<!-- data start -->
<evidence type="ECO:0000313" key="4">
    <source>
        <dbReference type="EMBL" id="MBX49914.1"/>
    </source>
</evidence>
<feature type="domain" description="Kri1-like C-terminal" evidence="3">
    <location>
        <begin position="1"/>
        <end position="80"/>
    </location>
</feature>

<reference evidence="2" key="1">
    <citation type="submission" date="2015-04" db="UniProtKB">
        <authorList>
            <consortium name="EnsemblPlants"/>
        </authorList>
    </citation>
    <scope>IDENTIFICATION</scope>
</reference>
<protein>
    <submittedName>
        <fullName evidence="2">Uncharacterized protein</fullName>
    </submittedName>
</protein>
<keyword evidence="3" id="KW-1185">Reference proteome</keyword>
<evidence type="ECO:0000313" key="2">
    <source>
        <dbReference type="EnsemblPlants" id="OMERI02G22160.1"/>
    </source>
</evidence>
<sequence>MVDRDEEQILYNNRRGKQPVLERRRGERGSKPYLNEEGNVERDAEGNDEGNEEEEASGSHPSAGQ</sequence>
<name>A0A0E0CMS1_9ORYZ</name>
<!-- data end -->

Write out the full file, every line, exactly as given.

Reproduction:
<evidence type="ECO:0000313" key="4">
    <source>
        <dbReference type="EMBL" id="MBX49914.1"/>
    </source>
</evidence>
<feature type="domain" description="Kri1-like C-terminal" evidence="3">
    <location>
        <begin position="1"/>
        <end position="80"/>
    </location>
</feature>

<reference evidence="2" key="1">
    <citation type="submission" date="2015-04" db="UniProtKB">
        <authorList>
            <consortium name="EnsemblPlants"/>
        </authorList>
    </citation>
    <scope>IDENTIFICATION</scope>
</reference>
<protein>
    <submittedName>
        <fullName evidence="2">Uncharacterized protein</fullName>
    </submittedName>
</protein>
<keyword evidence="3" id="KW-1185">Reference proteome</keyword>
<evidence type="ECO:0000313" key="2">
    <source>
        <dbReference type="EnsemblPlants" id="OMERI02G22160.1"/>
    </source>
</evidence>
<sequence>MVDRDEEQILYNNRRGKQPVLERRRGERGSKPYLNEEGNVERDAEGNDEGNEEEEASGSHPSAGQ</sequence>
<name>A0A0E0CMS1_9ORYZ</name>